• Normal cars using the road as a shortcut during off-peak hours
  • Larger vehicles

The residents cannot be considered a problem in any way, as their residence is situated on the road in question.

Normal passenger cars are forced to either leave earlier or use the cut through due to the congestion on Pembury Road in the direction of Tunbridge Wells. There is no evidence, but increased congestion could have been created by the recently installed traffic lights on the intersection of Pembury Road and Hall’s Hole Lane.

Low circulation use is active during off-peak traffic periods, such as 10am-1pm and 2pm-5pm and in the late evenings.

Larger vehicles (i.e. transit vans & vehicles up to 7.5 tonnes) use the road as a cut through to avoid the Pembury Road congestion.

Streetview of Cornford Lane Tunbridge Wells

The most recent solution is to close Cornford Lane, and while this would provide residents with a safer highway adjacent to their property, we would sincerely hope that the removal of Pembury Road traffic lights would be planned in conjunction with the closure. A further option would be a phased plan of work, starting with the restriction of access to specific vehicle types to the road, via height restrictions controlled by the residents. While constant during peak hours, this would allow for a better flow of traffic during the 2 hours of peak use per week day.

An alternative to a complete road closure could be to make the road one way at specific times of the day and in specific directions opposed to surveyed traffic flow. The disadvantage to this is possible resident confusing leading to head-on impacts, due to an assumption that no oncoming traffic exists.

The affect heuristic does have to be taken into account with every opinion, we may be bias should we be regular users of a road proposed for closure. We currently do not use Cornford Lane or Hall’s Hole Road as they can be more problematic and risk vehicle damage. Additionally, most of our appointments are during off-peak times of the day, therefore we are not affected by severe congestion, but always leave early as a precaution. We do not know any of the residents personally, and this should be taken into consideration.

The infamous bigger picture.

As one of the team rides a motorcycle, there is another perspective gained from this viewpoint, and that is that the majority of vehicles heading into Tunbridge Wells at peak times, carry only one passenger, in cars with 4 seats. There is no question that every road user has the right to their own space, comfort and security during transit to a place of work, we are curious how congested a road leading into a city has to become, before this is addressed. In the past ‘car shares’ have been promoted, although sadly with little effect as far as we are aware. Public transport still has it’s stigma, assumed to be associated with low income users only. It also has the disadvantage of not being ‘door to door’ service, furthermore it has a schedule beyond the control of the commuter, making it a less appealing alternative.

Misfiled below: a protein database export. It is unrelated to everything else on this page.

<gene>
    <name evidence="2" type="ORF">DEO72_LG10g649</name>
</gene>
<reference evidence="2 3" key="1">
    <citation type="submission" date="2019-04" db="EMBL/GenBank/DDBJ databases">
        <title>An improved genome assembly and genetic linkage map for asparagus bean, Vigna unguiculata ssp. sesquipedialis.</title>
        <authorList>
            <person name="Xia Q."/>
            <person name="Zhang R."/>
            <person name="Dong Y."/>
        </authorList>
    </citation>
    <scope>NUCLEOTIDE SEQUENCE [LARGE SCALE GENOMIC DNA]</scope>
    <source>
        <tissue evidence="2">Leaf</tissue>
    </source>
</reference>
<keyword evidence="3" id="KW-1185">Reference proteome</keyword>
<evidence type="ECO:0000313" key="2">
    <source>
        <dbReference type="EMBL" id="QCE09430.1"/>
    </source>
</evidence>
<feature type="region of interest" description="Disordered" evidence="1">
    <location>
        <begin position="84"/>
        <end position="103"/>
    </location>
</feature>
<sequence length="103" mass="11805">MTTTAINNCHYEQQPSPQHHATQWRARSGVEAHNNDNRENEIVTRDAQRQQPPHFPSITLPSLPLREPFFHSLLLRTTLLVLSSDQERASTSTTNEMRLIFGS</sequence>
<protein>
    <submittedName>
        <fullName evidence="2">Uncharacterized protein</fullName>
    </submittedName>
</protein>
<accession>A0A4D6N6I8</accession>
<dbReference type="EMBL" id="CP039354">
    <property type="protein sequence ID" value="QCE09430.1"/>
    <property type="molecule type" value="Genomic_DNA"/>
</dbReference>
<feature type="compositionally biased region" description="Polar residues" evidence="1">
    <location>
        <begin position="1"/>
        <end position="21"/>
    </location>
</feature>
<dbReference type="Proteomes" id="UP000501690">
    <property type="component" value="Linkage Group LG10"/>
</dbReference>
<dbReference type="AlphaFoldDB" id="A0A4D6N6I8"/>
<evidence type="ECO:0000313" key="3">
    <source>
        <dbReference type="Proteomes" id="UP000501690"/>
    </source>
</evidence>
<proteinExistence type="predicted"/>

CPA Planning Design is working on a concept that ‘may’ be a solution to all cities, which takes into account the perception of public transport, and utilises the existing infrastructure. This will be available for consultancy within the next 1-2 years.

BBS Building control decreases fees to compete with local councils

BBS are in the top ten providers of Building Control in the country and have experienced 20% growth year on year. They provide the service of ‘signing off’ building work during it’s various construction stages, ensuring it adheres to the Building Regulations.

We recently received an email from BBS stating that as of 1st April 2014 their fees will be 5% lower than comparable quotes from Tunbridge Wells Borough Council (TWBC).

CPA Planning Design have been involved with BBS many times over the years and have received nothing short of a professional service.

It has also been noted by BBS that TWBC do send out letters which appear to be requests for payment relating to Building Control, BBS are in the process of pursuing this, to avoid confusion to clients.

A guide to real wood internal flooring finishes

This guide has been provided by WoodandBeyond, based in London.

Real wood flooring, not to be confused with artificial lookalikes such as vinyl, wood effect or laminate wood, is made from natural material and requires some degree of planning before installation can proceed. Should you decide to venture in the direction of wood flooring, you will need to pay attention to correct storage, types of floorboard construction and installation options. These will ultimately affect the lifespan of the floor.

Example of Rustic Solid Oak Floor Board from

Types Of Real Wood Flooring